UA Alumni: Joan Redmond
Meet our 2011 alumna Joan Redmond, Overall Winner for the History category with her research "Religious Violence and the 1641 Rebellion: Divided Communities in Seventeenth-Century Cavan".
Joan was born and grew up in northside Dublin, Ireland. She completed her BA in History and Political Science at Trinity College Dublin, the University of Dublin in 2011. She then progressed to postgraduate study, completing an MPhil in Early Modern History at the University of Cambridge in 2012, and then a PhD in Early Modern History in 2016. She is now a lecturer in Early Modern British History at King’s College London.
Where do your interests lie?
I am a historian of sixteenth and seventeenth-century Britain and Ireland. I research especially violence and conflict, which these places had in abundance at this time!
My PhD research, and the book I am currently working on arising from it, investigated the role of religion in motivating violence in seventeenth-century Ireland, and interrogated the influence of both European religious wars as well as Britain’s expansion into the Atlantic world and the colonisation of America on the conduct of conflict in Ireland.
Outside of work, I enjoy swimming, running and yoga. I have always been an avid reader and continue to devour novels and non-fiction, though not always history! With my husband, we enjoy travelling and visiting new places, including of course important historical sites!
What are you doing now and what has happened since the award?
I am now a lecturer in Early Modern British History at King’s College London, a permanent post I have held since 2017.
After winning the Undergraduate Award in 2011, I continued with History as an academic subject, pursuing first a Master’s degree and then a doctorate at the University of Cambridge. I even continued with some of the same themes and questions explored in my winning Undergraduate Award essay in my further studies: my essay examined religious violence in Co. Cavan during the 1641 Rebellion, and my research has continued to question and explore the links between religion and conflict in Ireland and Britain.
What do you like the most about what you do?
I enjoy being able to research and think deeply about big questions: how and why does religion seem to cause violence? How does religion interact with other factors, such as national origin, in shaping people’s identities? How do ideas circulate, whether religious division or justifications for colonisation? It is highly rewarding to be able to work on these and write about them, both for an academic and a wider audience.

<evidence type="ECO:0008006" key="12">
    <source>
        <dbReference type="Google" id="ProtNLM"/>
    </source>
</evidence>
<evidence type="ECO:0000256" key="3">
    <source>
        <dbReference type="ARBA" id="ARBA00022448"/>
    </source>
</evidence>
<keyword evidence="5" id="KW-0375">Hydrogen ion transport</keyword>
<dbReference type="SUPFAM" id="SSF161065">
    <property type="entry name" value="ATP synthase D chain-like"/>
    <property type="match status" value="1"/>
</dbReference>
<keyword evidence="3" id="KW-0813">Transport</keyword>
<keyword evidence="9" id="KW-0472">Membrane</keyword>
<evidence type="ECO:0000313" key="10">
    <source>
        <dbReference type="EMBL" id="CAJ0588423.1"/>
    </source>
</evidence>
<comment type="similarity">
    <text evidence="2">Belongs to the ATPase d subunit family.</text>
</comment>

Alongside that, it is hugely enjoyable to teach engaged, bright and committed young people and to share my own interests and curiosities with them. Watching them grapple with some of these big questions, develop their knowledge and skills, and become informed and analytical citizens is a vitally important part of my work, and one I love.
Has receiving an award for your hard work helped?
I think receiving the award had two major impacts. One was its impact on my own confidence: I think the recognition of my work was a huge boost in my self-belief about both my abilities as well as the importance of the research I was doing. Academic work can be lonely and tough on your self-worth, so the award was something good to look back on.
The second impact is more intangible. I suspect it was a very helpful line on my academic CV: external recognition of the quality of my work, early on in my ‘research’ career. While I will never know for sure of course, I think it was a boost in helping me to stand out somewhat in applications for scholarships, fellowships, grants and even jobs eventually.
What are your plans for the future?
I hope very much to complete the book of my PhD thesis within the next year or two. Beyond that, I look forward to developing new research projects, and continuing to learn and grow as both a historian and a person.
How was your experience as an undergraduate student?
I loved being an undergrad! I had a wonderful time at university.
It wasn’t without struggles: I realised during my first year that the course I had started wasn’t for me, and transferred to History and Political Science the following year. There were of course the challenges that all students faced: deadlines, stress, exams! Those are never fun.
However, once I had settled into my course, I was very happy: I enjoyed the academic work greatly and the space and independence to pursue what interested me most. The challenges were there of course: crunch weeks with deadlines and exams, juggling part-time work with keeping on top of my studies, commuting.
Above all, however, I developed a brilliant circle of friends across a number of courses. I am still in touch with many of them: one was a bridesmaid at my wedding in 2018, and among one group we have had a wedding a year since 2016, meaning a fantastic reason to meet up regularly! Those friends were undoubtedly among the main reasons I enjoyed my undergraduate years so much, alongside the sense of unfolding discovery in my academic work.
What advice would you give to students?
University is undoubtedly stressful, but it is also full of amazing opportunities. Try to embrace everything as fully as you can: the academic, social, political and intellectual dimensions. Even things that seem challenging or overwhelming are often a chance to learn – not only in your specific discipline, but more often about yourself and your capabilities. Above all, try to enjoy it!
"I think the awards are both a vital boost for your academic development and profile, but also offer a chance to meet other interesting and accomplished students. It is a valuable and worthwhile scheme that could have many and unexpected impacts on your life."